by Raphael Badagliacca
This is a review unlike any of the others I’ve written because this is a play unlike any of the others I’ve seen. Notice that the photograph attached, which usually shows the performers at some high point in the action, is an empty set. This is to visualize the fact that in this unique theatrical experiment none of the actors knows who will be encountered in the rest of the cast until it happens. I also don’t want to compromise the experiment by showing a particular collection of actors since no one combination ever repeats across the 25 performances.
Let me explain. And in the process, try to express why to get the full impact I saw the play twice tonight – two consecutive opening performances, each a little more than one hour long. This review of a play is also a review of an experiment that sheds light on the play experience.
There is one script. There are five directors. There are five casts of five actors. After the five sets of five actors complete the rehearsal phase each set with one of the directors, the actors are shuffled repeatedly so that no two combinations of five actors is ever the same in the actual performances, and no actor knows in advance who will be met on stage.
This is the brainchild of AND (Artistic New Directions) Theatre Company, an undiscovered gem in the NYC theater community. This is the fifth time AND has conducted the experiment – called “Without-a-Net” – in the last 8 years with a different script each time. The original script was written by Gary Garrison and Roland Tec. The subsequent four scripts, including this one, have been written by Kristine Niven.
The lights have mysteriously gone out in the library, except for one basement room, outfitted to be a cold war era bunker with its own generator. It’s in this room that the characters in the play happen upon each other, periodically wrestling with the electronically-controlled door, firmly shut. Winston, Pennsylvania is a small town where everyone seems to be related or hold a long-standing grudge. Conversation crashes against the rocks of familiarity. The overriding topic is the library itself, on the floors above, unseen, but ever present.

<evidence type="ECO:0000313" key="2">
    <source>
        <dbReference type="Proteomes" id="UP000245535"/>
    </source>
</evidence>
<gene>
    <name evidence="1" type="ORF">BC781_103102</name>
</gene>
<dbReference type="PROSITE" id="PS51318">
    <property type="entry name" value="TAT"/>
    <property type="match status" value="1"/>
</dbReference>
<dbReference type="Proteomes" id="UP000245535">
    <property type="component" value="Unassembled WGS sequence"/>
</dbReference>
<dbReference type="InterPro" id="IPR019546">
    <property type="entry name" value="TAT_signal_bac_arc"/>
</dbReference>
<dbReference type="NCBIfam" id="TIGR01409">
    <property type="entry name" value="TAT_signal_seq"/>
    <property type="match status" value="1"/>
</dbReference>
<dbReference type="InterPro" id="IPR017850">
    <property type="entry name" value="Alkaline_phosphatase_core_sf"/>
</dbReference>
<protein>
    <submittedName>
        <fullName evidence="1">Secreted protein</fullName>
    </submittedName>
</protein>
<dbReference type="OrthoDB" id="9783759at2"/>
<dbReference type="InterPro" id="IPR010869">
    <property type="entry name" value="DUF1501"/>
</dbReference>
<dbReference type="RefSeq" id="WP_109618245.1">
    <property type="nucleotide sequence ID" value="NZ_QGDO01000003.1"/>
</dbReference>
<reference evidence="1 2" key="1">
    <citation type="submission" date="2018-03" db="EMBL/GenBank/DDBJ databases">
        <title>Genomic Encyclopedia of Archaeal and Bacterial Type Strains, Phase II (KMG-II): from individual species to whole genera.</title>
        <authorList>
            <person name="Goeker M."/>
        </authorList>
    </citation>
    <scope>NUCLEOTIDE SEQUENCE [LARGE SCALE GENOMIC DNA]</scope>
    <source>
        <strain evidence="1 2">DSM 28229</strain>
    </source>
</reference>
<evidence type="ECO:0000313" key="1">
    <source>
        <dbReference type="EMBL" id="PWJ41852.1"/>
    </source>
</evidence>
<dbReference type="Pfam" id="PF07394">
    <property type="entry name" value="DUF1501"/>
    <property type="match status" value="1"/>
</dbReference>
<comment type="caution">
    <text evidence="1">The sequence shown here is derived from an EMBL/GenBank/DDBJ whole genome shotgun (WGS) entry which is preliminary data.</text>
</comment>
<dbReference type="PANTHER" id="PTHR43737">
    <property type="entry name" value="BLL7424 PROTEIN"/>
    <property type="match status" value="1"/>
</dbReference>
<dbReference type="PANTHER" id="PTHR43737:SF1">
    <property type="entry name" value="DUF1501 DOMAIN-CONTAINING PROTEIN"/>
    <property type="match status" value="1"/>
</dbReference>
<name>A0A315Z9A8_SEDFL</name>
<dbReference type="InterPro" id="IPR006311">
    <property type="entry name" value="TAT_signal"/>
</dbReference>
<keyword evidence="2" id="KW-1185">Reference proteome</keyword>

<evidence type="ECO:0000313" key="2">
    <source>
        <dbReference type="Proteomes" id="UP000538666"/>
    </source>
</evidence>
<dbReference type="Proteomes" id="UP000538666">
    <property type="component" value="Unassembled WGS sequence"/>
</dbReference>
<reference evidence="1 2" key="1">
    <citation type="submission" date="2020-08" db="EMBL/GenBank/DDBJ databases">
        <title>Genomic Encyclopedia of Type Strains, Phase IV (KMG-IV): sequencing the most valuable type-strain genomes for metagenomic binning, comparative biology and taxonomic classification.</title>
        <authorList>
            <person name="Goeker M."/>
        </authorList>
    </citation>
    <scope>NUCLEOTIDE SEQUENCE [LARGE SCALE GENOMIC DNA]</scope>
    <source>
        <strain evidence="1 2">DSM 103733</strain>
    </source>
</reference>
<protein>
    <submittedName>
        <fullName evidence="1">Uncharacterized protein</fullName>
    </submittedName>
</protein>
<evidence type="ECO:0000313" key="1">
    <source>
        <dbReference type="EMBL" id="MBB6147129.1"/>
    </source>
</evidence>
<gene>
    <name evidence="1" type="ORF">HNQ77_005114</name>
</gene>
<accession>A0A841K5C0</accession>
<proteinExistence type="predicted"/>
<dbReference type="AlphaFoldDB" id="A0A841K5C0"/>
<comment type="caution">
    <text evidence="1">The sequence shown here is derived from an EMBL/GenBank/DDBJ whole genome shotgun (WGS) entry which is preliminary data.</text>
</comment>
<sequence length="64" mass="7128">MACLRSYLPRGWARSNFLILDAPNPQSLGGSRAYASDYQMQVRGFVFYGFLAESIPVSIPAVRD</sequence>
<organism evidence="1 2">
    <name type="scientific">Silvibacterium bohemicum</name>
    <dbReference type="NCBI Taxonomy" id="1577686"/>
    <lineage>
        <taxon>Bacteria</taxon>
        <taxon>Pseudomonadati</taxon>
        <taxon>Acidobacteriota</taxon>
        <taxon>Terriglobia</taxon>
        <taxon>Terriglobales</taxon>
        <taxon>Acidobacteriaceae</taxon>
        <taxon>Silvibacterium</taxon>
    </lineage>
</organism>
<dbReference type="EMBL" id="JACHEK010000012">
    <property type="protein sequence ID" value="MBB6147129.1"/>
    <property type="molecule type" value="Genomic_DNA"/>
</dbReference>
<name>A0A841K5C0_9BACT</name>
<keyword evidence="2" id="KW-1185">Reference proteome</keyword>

Things that have been the same for years are suddenly in transition. The library is being renovated, but no one’s quite sure of the architectural details. There are rumors of personnel changes. A new wing is being donated and the debate between the influence of money and unfettered learning have raised their heads. These are all timely subjects for the audience. There is significant press these days about the uniqueness of libraries as public places, a recent best-seller called “The Library,” and a movie on the same subject is about to hit. Library issues like censorship, changing attitudes across time, and the differences between e-books and physical books weave their way into the script.
But mostly the play is about relationships, like every play. If you see it more than once it also becomes clear how much of acting is about choices. In the standard play the actors are working out a single director’s vision. In this experiment five different directors’ visions interplay, each represented by one of the actors. Then it happens again and differently with the next performance.
In the standard play, the actors have rehearsed together until they know the script and each other cold. In this experiment, the encounter on stage is always fresh. In that way, the audience and the actors share an experience, both encountering the players on stage for the first time.
If you see the play more than once, you will notice what different energy levels each of the actors brings to the role – the combined result of the interaction, the actor’s understanding of the character, and the personality of the actor. And then it repeats in a different permutation the next time.
Viewing the play more than once you will notice that different actors emphasize different words differently, deliver lines from different positions on the stage, and choose to focus on different props, and each of them may do it differently each time they do it.
What it all brings home is this: if theater is an experiment that reflects on life, this particular theater experiment continually reminds us that life is a series of encounters with random elements. What happens one way could have happened another way or another way.
See it once. See it more than once. But see it!
Runs through April 14. Shetler Studios, 244 West 54th Street, one show $15; more than one show, add $10.
written by Kristine Niven
directed by: Molly Ballerstein, Irene Carroll, Janice L. Goldberg, Rani O’Brien, Gene Santarelli
with 5 casts of 25 different actors, but we can’t tell you who they are.